Post Covid-19 maritime economic development: low hanging fruit for the Eastern Cape.

Port Elizabeth: 14 September 2020

The Covid-19 pandemic that’s engulfed the world since about the end of 2019, killing as many as nine hundred thousand people so far and forcing periodic national lockdowns, may have had a truly devastating impact on the world’s economy – the world’s maritime economic sector that’s an essential lifeblood to world trade included – but it has also presented opportunities to refocus priority areas for economic development.

At least that was the dominant view of contributors and participants in a webinar organised by the Eastern Cape provincial government last Thursday. For South Africa’s maritime economic sector, and precisely that of the Eastern Cape – one of the country’s four coastal provinces with the second biggest claim to a coastline along the Indian Ocean – five specific areas of business investment opportunity are beckoning.

These include the fledgling ships bunkering services at Algoa Bay near Port Elizabeth established only four years ago, coastal and marine tourism along the province’s largely pristine and underdeveloped Wild Coast coastal corridor, fishing and aquaculture, skills development and environmental protection.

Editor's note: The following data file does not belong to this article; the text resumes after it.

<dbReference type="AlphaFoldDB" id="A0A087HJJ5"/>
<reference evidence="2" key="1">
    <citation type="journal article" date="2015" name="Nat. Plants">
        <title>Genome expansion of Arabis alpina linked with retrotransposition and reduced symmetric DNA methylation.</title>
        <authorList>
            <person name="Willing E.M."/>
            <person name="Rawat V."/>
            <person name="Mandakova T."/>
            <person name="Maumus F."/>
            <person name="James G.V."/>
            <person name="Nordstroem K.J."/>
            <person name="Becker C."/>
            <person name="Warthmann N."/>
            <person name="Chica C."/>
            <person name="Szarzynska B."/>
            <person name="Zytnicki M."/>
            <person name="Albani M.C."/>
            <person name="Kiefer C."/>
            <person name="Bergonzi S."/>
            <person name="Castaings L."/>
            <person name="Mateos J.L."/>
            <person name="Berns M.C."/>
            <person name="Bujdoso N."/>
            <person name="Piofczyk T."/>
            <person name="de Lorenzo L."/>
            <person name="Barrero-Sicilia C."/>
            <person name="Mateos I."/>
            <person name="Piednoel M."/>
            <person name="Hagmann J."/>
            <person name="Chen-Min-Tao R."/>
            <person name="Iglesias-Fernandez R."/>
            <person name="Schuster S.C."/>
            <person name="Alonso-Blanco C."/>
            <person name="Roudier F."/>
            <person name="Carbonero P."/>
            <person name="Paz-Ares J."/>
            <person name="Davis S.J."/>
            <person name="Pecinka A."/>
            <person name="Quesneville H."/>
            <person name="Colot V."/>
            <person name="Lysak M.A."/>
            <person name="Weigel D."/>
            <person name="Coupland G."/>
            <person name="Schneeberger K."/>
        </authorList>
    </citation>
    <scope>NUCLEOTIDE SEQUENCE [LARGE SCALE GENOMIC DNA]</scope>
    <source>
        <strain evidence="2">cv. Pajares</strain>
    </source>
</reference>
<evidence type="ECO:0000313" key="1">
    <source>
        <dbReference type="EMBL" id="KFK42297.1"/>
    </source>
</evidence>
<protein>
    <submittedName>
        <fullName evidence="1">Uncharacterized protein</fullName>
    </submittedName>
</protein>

Participants in the webinar, among them the acting CEO of the South African Maritime Safety Authority (SAMSA), Mr Sobantu Tilayi, and representatives of the Eastern Cape provincial government and associated entities including the Eastern Cape Socio Economic Consultative Council (ECSECC) and Eastern Cape Rural Development Agency (ERCDA), the Nelson Mandela University (NMU), the South African International Maritime Institute (SAIMI) etc, were agreed that these identified areas of maritime sector investment opportunity were also interlinked and therefore highly acquiescent to close alignment.

The webinar on Thursday, attended by about 50 people, was according to the provincial government, intended to probe its Covid-19 scuppered Oceans Economy Masterplan launched with much fanfare in March this year, for low hanging viable investment opportunities for pursuit almost immediately in the aftermath of the Covid-19 pandemic.

This was because, the provincial government said: “COVID-19 has upended major sectors of the economy. The lockdown measures imposed on companies to enforce social distancing resulted in supply-side shocks for the economy. The closure of international borders disrupted the global value chains for critical industries such as maritime industry.

“These supply-side shocks induced the demand-side shocks, with most workers losing jobs and incomes. Unemployment across industries skyrocketed, resulting in a deep slump in the economy. Key sectors of the Oceans Economy were not left unscathed by the COVID-19 lockdown measures. With the evidence that the coronavirus is receding, and the country moving to Level 2 of the Risk-adjusted Strategy for Economic Activity, there’s an urgent need to jumpstart economic recovery of the critical sectors of the Oceans Economy in the Eastern Cape.